August 21, 2013

Republika Facebook: BREAKING NEWS: Soldiers enter Lautoka sugar mill

Rep├║blika

A union for sugar workers says its members who have voted to go on strike have been threatened and intimidated culminating in the arrival at the Lautoka mill today of two truckloads of soldiers, ostensibly to inspect the facilities there.

Fiji Sugar and General Workers Union (FSGWU) general secretary Felix Anthony condemned what he says were threats by soldiers that those who went on strike “would not be allowed to return to work and would be dealt with by the military should they go on strike.”

He also condemned the Fiji Sugar Corporation (FSC) for failing to enter negotiations with the union over the pay raise demands and accused the FSC of trying to split union solidarity by giving leave to tradesmen of another union to begin work at midnight, when the FSC is believed to assume the strike could begin.

“This is outright plain intimidation of workers who have voted to take strike action,” Anthony said in a statement this afternoon. “The Union calls on the military not to interfere with workers’ rights and understand that the workers and their Union are merely following the law and exercising their right to go on strike because [Fiji Sugar Corporation] is unwilling to enter into dialogue.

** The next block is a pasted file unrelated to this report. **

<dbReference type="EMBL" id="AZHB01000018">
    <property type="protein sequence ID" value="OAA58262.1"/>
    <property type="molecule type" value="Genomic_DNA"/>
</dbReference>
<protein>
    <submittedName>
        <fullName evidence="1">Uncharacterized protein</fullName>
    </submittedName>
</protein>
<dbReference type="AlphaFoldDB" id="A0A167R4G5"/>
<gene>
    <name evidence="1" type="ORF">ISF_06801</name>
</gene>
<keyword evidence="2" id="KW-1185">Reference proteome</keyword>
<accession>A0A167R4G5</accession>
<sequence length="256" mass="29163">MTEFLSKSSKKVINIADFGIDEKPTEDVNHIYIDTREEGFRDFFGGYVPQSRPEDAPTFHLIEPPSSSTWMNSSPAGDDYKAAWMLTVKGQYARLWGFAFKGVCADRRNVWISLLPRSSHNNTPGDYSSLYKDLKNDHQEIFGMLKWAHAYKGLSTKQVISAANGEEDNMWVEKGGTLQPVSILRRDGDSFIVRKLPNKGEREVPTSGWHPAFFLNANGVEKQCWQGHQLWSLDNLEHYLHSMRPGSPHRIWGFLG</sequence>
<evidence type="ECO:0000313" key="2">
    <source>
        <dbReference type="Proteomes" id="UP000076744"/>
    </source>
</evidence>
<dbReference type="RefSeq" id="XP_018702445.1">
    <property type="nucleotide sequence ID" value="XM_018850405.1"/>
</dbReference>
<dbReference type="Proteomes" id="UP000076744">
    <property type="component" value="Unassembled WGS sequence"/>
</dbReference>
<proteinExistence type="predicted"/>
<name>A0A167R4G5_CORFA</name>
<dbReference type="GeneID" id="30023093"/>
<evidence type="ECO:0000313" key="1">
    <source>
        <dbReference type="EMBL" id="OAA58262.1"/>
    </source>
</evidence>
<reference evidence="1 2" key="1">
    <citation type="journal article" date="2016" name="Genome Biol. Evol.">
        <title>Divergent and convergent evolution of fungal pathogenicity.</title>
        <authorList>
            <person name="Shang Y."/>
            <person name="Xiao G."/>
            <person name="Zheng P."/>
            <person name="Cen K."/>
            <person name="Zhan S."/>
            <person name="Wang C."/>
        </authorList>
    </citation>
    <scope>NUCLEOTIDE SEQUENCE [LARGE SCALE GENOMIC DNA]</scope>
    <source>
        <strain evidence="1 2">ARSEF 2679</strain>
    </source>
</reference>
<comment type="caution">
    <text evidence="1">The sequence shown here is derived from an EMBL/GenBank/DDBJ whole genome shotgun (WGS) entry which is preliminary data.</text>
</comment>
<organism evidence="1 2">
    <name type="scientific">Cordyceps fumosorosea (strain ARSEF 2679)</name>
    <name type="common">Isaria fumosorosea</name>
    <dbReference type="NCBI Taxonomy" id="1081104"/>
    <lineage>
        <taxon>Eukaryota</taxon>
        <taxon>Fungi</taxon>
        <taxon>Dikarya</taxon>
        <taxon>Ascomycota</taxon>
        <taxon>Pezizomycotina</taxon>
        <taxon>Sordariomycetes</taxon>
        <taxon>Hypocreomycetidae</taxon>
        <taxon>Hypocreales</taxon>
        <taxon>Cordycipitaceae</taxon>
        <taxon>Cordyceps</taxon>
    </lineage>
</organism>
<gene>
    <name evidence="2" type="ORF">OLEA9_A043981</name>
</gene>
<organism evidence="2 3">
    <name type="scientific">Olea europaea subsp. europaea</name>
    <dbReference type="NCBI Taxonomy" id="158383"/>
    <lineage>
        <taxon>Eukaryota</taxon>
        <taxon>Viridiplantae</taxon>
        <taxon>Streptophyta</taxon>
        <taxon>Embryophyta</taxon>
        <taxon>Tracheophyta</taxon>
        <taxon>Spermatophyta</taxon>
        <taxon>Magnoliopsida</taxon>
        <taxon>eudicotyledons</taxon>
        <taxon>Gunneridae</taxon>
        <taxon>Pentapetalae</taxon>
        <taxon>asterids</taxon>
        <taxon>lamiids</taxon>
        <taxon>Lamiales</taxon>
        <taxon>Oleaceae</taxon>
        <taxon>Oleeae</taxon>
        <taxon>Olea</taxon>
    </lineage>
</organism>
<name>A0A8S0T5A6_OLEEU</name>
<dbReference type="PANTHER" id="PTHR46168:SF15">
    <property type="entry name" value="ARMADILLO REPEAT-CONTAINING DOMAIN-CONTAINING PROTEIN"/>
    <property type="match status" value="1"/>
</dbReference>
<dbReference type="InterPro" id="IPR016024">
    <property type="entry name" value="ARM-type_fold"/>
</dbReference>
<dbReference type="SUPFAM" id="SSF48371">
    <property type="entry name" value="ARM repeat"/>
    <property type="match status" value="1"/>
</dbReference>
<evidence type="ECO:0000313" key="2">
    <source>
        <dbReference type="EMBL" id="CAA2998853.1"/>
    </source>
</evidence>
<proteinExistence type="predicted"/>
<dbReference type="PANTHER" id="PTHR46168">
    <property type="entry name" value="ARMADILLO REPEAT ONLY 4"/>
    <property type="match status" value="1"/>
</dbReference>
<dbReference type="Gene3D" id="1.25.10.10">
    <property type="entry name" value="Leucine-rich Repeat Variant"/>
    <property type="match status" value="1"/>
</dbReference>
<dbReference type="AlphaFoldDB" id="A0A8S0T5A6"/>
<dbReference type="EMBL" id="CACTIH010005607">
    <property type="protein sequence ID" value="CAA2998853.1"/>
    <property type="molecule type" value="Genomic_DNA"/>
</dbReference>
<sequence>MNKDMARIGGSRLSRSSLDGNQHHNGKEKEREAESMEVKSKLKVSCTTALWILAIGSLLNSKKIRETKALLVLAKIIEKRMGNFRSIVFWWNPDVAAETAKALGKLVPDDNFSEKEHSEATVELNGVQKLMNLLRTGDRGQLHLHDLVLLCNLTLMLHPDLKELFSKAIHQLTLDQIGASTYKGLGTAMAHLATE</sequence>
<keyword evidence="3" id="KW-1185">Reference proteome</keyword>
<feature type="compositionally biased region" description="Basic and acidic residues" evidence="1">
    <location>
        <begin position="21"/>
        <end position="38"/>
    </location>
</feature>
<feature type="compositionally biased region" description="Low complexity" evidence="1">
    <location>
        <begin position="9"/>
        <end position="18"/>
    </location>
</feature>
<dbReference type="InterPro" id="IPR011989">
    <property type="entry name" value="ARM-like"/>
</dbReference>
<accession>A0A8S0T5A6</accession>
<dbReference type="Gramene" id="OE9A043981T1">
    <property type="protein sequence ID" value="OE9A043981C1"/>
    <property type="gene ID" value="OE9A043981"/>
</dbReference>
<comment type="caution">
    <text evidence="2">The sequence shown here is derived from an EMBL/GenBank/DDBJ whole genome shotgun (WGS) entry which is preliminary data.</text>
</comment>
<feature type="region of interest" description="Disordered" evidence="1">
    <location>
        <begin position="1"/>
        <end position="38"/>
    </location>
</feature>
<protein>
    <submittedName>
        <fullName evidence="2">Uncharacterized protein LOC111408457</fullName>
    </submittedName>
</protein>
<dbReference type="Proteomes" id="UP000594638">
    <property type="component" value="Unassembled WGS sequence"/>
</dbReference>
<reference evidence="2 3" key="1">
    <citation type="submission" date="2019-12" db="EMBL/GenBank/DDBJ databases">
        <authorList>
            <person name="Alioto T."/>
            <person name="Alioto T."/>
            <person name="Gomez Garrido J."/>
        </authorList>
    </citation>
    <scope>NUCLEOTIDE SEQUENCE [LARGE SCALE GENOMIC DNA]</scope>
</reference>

The FSC and union have been at loggerheads leading to the balloting of FSGWU members who gave a mandate to strike on 29 July. 67.5 per cent of FSGWU members took the secret ballot with a landslide mandate - 90 per cent in favour - for a strike.

Viti Levu’s three sugar mills are in full swing, reaching their peak crushing period. Crushing is expected to end first at Penang on 30 September, followed by Lautoka on 13 October, then 26 October at Rarawai.

In his statement Anthony said, “FSC management also continues to warn workers of the consequences of a strike. While a few workers are scared of taking action because of the threats, a large majority are prepared for strike.

“Tradesmen, who belong to another Union, today have been given leave to attend to work at midnight when the FSC appears to think the strike will take place. This is a tactic used by the FSC to pitch one Union against another as used in the past. The Union again calls on FSC to stop this shameful behaviour and act responsibly and follow the laws.

“These laws obligate the employer to negotiate with the Union in good faith. This is the best way forward."

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